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How to deliver PL that really works

5 best practices to take your district’s professional learning to the next level

I recently chatted with Kathy Dyer, NWEA’s manager of innovation and learning, professional learning design, about how to connect professional learning (PL) to student outcomes and how to best support teachers.

According to Dyer, quality PL that sticks with learners is when people learn with, from, and for each other. “The good teaching strategies we use with kids are good strategies for teachers to use to learn as well,” she says.

Dyer encourages administrators to give teachers the opportunity to learn something new or expand and deepen something they already know. “When you give learners the chance to practice or apply what they’ve learned right away, there’s an expectation that they will continue to apply it,” she says. Be sure to include time for reflection in any PL session. By figuring out why something works, what can be adjusted, or what they can quit to put this new practice in place, teachers are able to make those adjustments.

If you can’t provide time for professional learning communities (PLCs), try to set aside time for teachers to collaborate during grade-level, content-level, vertical-team, or staff meetings. “Learning that happens in 10 or 15 minutes can be powerful,” says Dyer. Of course, there’s always social media. “Twitter lets teachers have instantaneous PL opportunities between classes, before school, or any time. Twitter chats are fast-paced conversations where you can walk away with a ton of new ideas.”

Here are five tips for administrators who want to improve their district’s PL.

1. PL must come from the data
Student learning needs should inform your PL. Adult learners too: Survey them to determine the three most pressing things they need to improve.

2. Give teachers voice and choice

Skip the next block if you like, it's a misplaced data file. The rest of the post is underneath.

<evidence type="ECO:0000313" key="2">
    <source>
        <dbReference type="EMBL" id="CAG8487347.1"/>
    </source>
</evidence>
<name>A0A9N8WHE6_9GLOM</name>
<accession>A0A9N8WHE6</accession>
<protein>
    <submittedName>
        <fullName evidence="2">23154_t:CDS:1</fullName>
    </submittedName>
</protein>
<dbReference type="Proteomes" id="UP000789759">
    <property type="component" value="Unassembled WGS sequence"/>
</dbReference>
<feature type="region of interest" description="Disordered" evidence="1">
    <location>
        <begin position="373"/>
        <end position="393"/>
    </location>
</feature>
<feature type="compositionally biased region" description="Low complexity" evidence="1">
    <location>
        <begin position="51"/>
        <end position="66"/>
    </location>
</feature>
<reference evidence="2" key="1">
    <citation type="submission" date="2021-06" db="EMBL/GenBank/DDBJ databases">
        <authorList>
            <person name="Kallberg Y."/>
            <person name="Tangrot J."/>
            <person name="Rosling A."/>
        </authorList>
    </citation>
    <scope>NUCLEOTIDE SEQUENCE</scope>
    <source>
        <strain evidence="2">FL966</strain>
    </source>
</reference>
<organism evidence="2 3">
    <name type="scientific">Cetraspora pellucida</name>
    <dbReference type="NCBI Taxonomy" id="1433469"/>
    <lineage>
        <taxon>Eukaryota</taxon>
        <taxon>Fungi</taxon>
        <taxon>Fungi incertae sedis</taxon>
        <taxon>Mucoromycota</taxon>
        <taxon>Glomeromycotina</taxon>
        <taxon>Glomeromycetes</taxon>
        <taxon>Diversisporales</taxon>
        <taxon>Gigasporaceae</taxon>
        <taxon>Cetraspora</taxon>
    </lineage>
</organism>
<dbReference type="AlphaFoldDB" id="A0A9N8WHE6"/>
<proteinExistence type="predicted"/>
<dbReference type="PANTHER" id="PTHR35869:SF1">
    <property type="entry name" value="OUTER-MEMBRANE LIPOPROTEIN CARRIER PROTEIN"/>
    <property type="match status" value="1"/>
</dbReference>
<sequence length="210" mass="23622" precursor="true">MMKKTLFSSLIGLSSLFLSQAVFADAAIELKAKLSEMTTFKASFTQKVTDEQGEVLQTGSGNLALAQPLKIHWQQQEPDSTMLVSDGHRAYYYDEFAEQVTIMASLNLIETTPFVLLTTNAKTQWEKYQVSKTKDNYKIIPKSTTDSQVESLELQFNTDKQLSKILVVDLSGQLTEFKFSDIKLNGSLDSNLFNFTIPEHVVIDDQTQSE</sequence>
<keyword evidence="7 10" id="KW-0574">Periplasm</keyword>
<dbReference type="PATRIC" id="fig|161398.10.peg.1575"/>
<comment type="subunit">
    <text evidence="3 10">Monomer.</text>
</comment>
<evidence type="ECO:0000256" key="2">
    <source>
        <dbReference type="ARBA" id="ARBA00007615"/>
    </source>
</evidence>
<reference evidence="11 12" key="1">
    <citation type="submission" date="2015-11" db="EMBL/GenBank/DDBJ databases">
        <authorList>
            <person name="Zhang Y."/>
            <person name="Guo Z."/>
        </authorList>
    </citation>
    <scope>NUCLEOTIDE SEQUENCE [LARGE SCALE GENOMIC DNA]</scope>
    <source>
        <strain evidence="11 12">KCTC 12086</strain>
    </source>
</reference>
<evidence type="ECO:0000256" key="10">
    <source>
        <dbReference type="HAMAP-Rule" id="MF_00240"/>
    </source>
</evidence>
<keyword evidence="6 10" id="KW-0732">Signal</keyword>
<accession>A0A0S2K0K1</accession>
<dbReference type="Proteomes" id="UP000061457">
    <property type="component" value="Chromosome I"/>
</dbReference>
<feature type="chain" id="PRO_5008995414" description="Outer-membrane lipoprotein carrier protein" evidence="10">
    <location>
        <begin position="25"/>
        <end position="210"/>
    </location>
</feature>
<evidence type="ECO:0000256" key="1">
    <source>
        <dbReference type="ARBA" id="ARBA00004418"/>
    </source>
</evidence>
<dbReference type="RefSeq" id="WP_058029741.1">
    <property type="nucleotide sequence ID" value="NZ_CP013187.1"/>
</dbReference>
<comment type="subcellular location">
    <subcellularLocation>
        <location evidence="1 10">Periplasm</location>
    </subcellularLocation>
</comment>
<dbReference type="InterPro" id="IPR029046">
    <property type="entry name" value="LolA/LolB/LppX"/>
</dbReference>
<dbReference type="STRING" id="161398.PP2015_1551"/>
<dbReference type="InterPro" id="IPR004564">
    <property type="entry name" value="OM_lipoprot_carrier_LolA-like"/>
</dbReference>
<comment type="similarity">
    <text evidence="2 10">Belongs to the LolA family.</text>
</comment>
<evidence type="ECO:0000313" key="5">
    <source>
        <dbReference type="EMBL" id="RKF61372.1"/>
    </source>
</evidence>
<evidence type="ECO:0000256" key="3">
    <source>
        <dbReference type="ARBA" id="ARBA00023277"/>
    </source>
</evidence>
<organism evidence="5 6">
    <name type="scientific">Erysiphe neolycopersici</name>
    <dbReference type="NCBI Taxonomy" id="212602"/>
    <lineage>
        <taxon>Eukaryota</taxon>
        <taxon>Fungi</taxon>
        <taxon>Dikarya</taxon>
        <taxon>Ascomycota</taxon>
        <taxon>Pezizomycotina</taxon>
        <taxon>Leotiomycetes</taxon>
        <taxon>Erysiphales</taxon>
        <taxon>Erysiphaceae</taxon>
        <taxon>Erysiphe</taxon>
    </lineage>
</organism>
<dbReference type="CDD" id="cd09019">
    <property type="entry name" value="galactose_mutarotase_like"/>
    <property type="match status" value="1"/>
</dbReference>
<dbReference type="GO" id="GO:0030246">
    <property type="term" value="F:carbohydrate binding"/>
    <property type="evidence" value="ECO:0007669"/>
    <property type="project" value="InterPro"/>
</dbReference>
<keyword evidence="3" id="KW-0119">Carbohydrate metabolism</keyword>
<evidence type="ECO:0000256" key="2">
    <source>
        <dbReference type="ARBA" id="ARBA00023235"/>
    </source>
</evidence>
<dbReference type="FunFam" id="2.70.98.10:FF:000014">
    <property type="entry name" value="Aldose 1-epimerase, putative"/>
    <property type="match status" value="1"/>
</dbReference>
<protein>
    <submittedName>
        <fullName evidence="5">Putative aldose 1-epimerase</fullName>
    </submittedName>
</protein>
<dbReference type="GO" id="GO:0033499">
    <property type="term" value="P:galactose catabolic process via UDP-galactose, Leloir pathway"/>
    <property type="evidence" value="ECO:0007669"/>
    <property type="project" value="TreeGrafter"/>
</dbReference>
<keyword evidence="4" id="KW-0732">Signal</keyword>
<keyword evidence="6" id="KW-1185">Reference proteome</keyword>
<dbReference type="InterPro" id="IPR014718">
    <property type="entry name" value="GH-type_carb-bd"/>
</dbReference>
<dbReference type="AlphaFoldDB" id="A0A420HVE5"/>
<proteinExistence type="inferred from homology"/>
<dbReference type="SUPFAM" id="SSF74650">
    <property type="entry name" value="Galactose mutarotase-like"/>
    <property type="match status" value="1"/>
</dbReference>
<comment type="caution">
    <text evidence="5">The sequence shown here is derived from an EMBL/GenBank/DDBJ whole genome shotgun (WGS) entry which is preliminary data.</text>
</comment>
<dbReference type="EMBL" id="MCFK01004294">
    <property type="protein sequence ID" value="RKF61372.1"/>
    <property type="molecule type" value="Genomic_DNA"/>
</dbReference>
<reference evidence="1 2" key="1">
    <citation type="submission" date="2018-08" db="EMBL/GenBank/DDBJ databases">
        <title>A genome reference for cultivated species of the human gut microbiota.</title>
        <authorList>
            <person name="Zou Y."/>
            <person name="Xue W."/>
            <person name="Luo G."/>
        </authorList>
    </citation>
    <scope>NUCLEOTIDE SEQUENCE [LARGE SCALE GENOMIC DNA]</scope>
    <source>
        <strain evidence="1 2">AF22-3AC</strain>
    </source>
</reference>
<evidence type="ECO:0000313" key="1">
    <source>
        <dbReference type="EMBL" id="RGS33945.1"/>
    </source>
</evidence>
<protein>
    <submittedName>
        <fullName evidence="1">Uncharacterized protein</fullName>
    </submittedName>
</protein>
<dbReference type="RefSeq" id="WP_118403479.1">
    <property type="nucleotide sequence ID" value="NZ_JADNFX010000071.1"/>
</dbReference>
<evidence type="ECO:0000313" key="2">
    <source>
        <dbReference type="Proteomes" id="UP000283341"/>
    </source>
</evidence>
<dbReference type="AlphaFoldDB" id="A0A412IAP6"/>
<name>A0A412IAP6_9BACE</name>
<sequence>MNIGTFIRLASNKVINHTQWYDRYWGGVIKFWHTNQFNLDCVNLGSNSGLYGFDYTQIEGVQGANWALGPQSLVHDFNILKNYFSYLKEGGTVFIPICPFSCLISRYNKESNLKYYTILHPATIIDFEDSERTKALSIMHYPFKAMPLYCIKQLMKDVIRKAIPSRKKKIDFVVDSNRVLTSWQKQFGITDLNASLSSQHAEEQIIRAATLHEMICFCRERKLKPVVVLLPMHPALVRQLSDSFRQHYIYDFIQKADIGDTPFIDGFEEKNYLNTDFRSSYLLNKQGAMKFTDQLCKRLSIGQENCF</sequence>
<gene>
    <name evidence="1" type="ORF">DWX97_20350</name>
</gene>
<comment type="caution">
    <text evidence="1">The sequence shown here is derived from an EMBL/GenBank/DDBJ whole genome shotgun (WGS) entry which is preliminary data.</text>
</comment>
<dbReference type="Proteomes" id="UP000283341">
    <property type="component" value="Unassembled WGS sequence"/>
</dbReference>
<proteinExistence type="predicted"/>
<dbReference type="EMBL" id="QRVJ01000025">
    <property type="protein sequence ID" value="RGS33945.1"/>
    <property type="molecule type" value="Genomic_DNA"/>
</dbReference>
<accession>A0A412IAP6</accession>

For PL to be engaging, teachers need a voice in what they’ll learn and a choice in when they’ll learn it. “At NWEA, all of our on-site PL includes learning centers. For 30 minutes in a half- or full-day workshop, teachers choose one of three topics to explore in depth. They do one session in-person and go home with materials for the other two.”

3. Determine short- and long-term goals
Set goals and be sure to communicate them with your teachers. Dyer says it’s really important to let everyone know your goals and how they relate to change.

4. Make sure everyone knows the success metrics
Teachers (and other participants) need to know what the success criteria are.

5. Have a plan in place for ongoing support
Determine how leadership will support the learning as it moves from Wednesday’s PL session back into the classroom and into the next three to five years: Provide coaching, PLCs, and other embedded long-term ways to change behavior and mindset that are a result of the PL.

“I ask administrators, ‘What challenges you as a learner? What was your best-ever learning experience?’” says Dyer. “As they brainstorm and share, I add one more question: ‘What made it the best?’”

When administrators think about what makes the learning stick, they are able to translate that to their staff.

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